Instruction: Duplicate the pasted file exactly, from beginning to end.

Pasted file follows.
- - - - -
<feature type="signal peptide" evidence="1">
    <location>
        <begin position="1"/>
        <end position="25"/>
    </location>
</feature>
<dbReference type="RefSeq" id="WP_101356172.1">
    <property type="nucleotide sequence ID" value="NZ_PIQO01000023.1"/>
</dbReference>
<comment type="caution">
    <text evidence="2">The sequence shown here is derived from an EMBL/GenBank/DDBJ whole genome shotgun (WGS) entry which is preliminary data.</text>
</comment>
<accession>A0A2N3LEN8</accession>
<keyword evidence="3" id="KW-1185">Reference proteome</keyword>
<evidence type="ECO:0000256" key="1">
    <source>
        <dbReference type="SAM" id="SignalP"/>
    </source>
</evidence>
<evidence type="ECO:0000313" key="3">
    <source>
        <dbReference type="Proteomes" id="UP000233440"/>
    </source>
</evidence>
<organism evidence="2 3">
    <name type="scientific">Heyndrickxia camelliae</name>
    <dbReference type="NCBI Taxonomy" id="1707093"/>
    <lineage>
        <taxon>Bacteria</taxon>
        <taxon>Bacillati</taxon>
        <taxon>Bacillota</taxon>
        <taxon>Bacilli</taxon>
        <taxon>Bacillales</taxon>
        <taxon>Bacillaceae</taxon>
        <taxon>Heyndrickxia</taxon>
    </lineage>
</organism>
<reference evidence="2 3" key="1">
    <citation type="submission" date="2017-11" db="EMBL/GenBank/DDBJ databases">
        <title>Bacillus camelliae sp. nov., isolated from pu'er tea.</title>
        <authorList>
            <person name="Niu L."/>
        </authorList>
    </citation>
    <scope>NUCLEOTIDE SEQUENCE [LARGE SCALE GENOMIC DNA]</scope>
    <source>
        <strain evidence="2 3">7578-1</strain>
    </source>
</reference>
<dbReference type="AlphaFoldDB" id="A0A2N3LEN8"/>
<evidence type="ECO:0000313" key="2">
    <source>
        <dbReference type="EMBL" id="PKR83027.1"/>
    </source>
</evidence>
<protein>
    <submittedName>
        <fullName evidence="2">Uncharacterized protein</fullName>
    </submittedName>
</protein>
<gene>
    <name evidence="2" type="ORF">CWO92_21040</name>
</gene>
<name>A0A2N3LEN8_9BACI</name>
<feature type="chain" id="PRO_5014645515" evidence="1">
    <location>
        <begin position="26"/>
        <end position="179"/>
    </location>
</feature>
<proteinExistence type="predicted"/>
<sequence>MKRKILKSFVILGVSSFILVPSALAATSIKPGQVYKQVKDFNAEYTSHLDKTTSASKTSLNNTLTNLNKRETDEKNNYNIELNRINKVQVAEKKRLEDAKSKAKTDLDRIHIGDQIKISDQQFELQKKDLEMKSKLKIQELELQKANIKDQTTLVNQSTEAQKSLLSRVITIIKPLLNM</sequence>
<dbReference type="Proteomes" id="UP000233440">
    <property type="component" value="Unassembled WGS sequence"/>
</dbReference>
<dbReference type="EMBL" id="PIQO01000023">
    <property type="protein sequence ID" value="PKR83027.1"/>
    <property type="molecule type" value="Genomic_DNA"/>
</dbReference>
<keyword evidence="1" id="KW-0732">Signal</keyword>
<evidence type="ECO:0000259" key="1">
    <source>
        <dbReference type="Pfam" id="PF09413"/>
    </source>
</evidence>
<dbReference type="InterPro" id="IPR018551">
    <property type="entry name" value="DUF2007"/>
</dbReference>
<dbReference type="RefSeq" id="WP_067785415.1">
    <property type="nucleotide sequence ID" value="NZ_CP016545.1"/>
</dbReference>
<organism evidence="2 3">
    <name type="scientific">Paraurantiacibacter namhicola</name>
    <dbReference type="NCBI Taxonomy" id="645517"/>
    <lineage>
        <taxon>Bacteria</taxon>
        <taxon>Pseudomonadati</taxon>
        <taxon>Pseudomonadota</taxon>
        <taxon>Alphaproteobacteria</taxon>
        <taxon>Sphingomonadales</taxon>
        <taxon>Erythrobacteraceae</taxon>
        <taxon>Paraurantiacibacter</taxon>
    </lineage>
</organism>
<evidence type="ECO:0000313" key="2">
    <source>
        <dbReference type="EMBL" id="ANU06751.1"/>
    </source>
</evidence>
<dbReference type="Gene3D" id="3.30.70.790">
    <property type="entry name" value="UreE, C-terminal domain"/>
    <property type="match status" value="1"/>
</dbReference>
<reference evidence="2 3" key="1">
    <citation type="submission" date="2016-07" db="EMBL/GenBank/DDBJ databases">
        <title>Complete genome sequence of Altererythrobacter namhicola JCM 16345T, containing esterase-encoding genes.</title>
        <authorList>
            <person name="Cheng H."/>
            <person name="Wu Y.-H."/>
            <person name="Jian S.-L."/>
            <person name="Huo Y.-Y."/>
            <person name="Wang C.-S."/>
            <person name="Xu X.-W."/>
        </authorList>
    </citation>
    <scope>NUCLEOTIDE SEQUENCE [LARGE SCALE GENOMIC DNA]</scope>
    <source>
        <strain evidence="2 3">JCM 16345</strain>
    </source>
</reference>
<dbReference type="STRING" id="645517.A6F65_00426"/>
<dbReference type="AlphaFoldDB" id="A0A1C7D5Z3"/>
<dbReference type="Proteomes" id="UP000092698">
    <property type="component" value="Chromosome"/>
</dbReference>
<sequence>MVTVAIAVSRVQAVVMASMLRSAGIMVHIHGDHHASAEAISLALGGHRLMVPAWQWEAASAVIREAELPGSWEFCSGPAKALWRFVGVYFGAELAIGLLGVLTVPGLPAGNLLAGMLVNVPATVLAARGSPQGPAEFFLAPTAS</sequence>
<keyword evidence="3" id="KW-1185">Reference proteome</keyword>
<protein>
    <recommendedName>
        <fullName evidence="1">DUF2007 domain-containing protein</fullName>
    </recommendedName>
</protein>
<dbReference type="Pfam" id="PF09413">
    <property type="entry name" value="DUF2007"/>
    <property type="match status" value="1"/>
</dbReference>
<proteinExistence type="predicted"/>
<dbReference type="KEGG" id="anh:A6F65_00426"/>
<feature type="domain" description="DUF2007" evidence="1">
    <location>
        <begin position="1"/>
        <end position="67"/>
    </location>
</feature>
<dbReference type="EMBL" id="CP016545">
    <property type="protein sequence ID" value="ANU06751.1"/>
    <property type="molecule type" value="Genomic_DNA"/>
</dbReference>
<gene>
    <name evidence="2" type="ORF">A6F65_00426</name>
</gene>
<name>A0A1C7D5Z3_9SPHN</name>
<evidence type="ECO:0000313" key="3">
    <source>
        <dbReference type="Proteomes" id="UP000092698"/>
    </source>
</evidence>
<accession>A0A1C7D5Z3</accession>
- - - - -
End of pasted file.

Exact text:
<feature type="signal peptide" evidence="1">
    <location>
        <begin position="1"/>
        <end position="25"/>
    </location>
</feature>
<dbReference type="RefSeq" id="WP_101356172.1">
    <property type="nucleotide sequence ID" value="NZ_PIQO01000023.1"/>
</dbReference>
<comment type="caution">
    <text evidence="2">The sequence shown here is derived from an EMBL/GenBank/DDBJ whole genome shotgun (WGS) entry which is preliminary data.</text>
</comment>
<accession>A0A2N3LEN8</accession>
<keyword evidence="3" id="KW-1185">Reference proteome</keyword>
<evidence type="ECO:0000256" key="1">
    <source>
        <dbReference type="SAM" id="SignalP"/>
    </source>
</evidence>
<evidence type="ECO:0000313" key="3">
    <source>
        <dbReference type="Proteomes" id="UP000233440"/>
    </source>
</evidence>
<organism evidence="2 3">
    <name type="scientific">Heyndrickxia camelliae</name>
    <dbReference type="NCBI Taxonomy" id="1707093"/>
    <lineage>
        <taxon>Bacteria</taxon>
        <taxon>Bacillati</taxon>
        <taxon>Bacillota</taxon>
        <taxon>Bacilli</taxon>
        <taxon>Bacillales</taxon>
        <taxon>Bacillaceae</taxon>
        <taxon>Heyndrickxia</taxon>
    </lineage>
</organism>
<reference evidence="2 3" key="1">
    <citation type="submission" date="2017-11" db="EMBL/GenBank/DDBJ databases">
        <title>Bacillus camelliae sp. nov., isolated from pu'er tea.</title>
        <authorList>
            <person name="Niu L."/>
        </authorList>
    </citation>
    <scope>NUCLEOTIDE SEQUENCE [LARGE SCALE GENOMIC DNA]</scope>
    <source>
        <strain evidence="2 3">7578-1</strain>
    </source>
</reference>
<dbReference type="AlphaFoldDB" id="A0A2N3LEN8"/>
<evidence type="ECO:0000313" key="2">
    <source>
        <dbReference type="EMBL" id="PKR83027.1"/>
    </source>
</evidence>
<protein>
    <submittedName>
        <fullName evidence="2">Uncharacterized protein</fullName>
    </submittedName>
</protein>
<gene>
    <name evidence="2" type="ORF">CWO92_21040</name>
</gene>
<name>A0A2N3LEN8_9BACI</name>
<feature type="chain" id="PRO_5014645515" evidence="1">
    <location>
        <begin position="26"/>
        <end position="179"/>
    </location>
</feature>
<proteinExistence type="predicted"/>
<sequence>MKRKILKSFVILGVSSFILVPSALAATSIKPGQVYKQVKDFNAEYTSHLDKTTSASKTSLNNTLTNLNKRETDEKNNYNIELNRINKVQVAEKKRLEDAKSKAKTDLDRIHIGDQIKISDQQFELQKKDLEMKSKLKIQELELQKANIKDQTTLVNQSTEAQKSLLSRVITIIKPLLNM</sequence>
<dbReference type="Proteomes" id="UP000233440">
    <property type="component" value="Unassembled WGS sequence"/>
</dbReference>
<dbReference type="EMBL" id="PIQO01000023">
    <property type="protein sequence ID" value="PKR83027.1"/>
    <property type="molecule type" value="Genomic_DNA"/>
</dbReference>
<keyword evidence="1" id="KW-0732">Signal</keyword>
<evidence type="ECO:0000259" key="1">
    <source>
        <dbReference type="Pfam" id="PF09413"/>
    </source>
</evidence>
<dbReference type="InterPro" id="IPR018551">
    <property type="entry name" value="DUF2007"/>
</dbReference>
<dbReference type="RefSeq" id="WP_067785415.1">
    <property type="nucleotide sequence ID" value="NZ_CP016545.1"/>
</dbReference>
<organism evidence="2 3">
    <name type="scientific">Paraurantiacibacter namhicola</name>
    <dbReference type="NCBI Taxonomy" id="645517"/>
    <lineage>
        <taxon>Bacteria</taxon>
        <taxon>Pseudomonadati</taxon>
        <taxon>Pseudomonadota</taxon>
        <taxon>Alphaproteobacteria</taxon>
        <taxon>Sphingomonadales</taxon>
        <taxon>Erythrobacteraceae</taxon>
        <taxon>Paraurantiacibacter</taxon>
    </lineage>
</organism>
<evidence type="ECO:0000313" key="2">
    <source>
        <dbReference type="EMBL" id="ANU06751.1"/>
    </source>
</evidence>
<dbReference type="Gene3D" id="3.30.70.790">
    <property type="entry name" value="UreE, C-terminal domain"/>
    <property type="match status" value="1"/>
</dbReference>
<reference evidence="2 3" key="1">
    <citation type="submission" date="2016-07" db="EMBL/GenBank/DDBJ databases">
        <title>Complete genome sequence of Altererythrobacter namhicola JCM 16345T, containing esterase-encoding genes.</title>
        <authorList>
            <person name="Cheng H."/>
            <person name="Wu Y.-H."/>
            <person name="Jian S.-L."/>
            <person name="Huo Y.-Y."/>
            <person name="Wang C.-S."/>
            <person name="Xu X.-W."/>
        </authorList>
    </citation>
    <scope>NUCLEOTIDE SEQUENCE [LARGE SCALE GENOMIC DNA]</scope>
    <source>
        <strain evidence="2 3">JCM 16345</strain>
    </source>
</reference>
<dbReference type="STRING" id="645517.A6F65_00426"/>
<dbReference type="AlphaFoldDB" id="A0A1C7D5Z3"/>
<dbReference type="Proteomes" id="UP000092698">
    <property type="component" value="Chromosome"/>
</dbReference>
<sequence>MVTVAIAVSRVQAVVMASMLRSAGIMVHIHGDHHASAEAISLALGGHRLMVPAWQWEAASAVIREAELPGSWEFCSGPAKALWRFVGVYFGAELAIGLLGVLTVPGLPAGNLLAGMLVNVPATVLAARGSPQGPAEFFLAPTAS</sequence>
<keyword evidence="3" id="KW-1185">Reference proteome</keyword>
<protein>
    <recommendedName>
        <fullName evidence="1">DUF2007 domain-containing protein</fullName>
    </recommendedName>
</protein>
<dbReference type="Pfam" id="PF09413">
    <property type="entry name" value="DUF2007"/>
    <property type="match status" value="1"/>
</dbReference>
<proteinExistence type="predicted"/>
<dbReference type="KEGG" id="anh:A6F65_00426"/>
<feature type="domain" description="DUF2007" evidence="1">
    <location>
        <begin position="1"/>
        <end position="67"/>
    </location>
</feature>
<dbReference type="EMBL" id="CP016545">
    <property type="protein sequence ID" value="ANU06751.1"/>
    <property type="molecule type" value="Genomic_DNA"/>
</dbReference>
<gene>
    <name evidence="2" type="ORF">A6F65_00426</name>
</gene>
<name>A0A1C7D5Z3_9SPHN</name>
<evidence type="ECO:0000313" key="3">
    <source>
        <dbReference type="Proteomes" id="UP000092698"/>
    </source>
</evidence>
<accession>A0A1C7D5Z3</accession>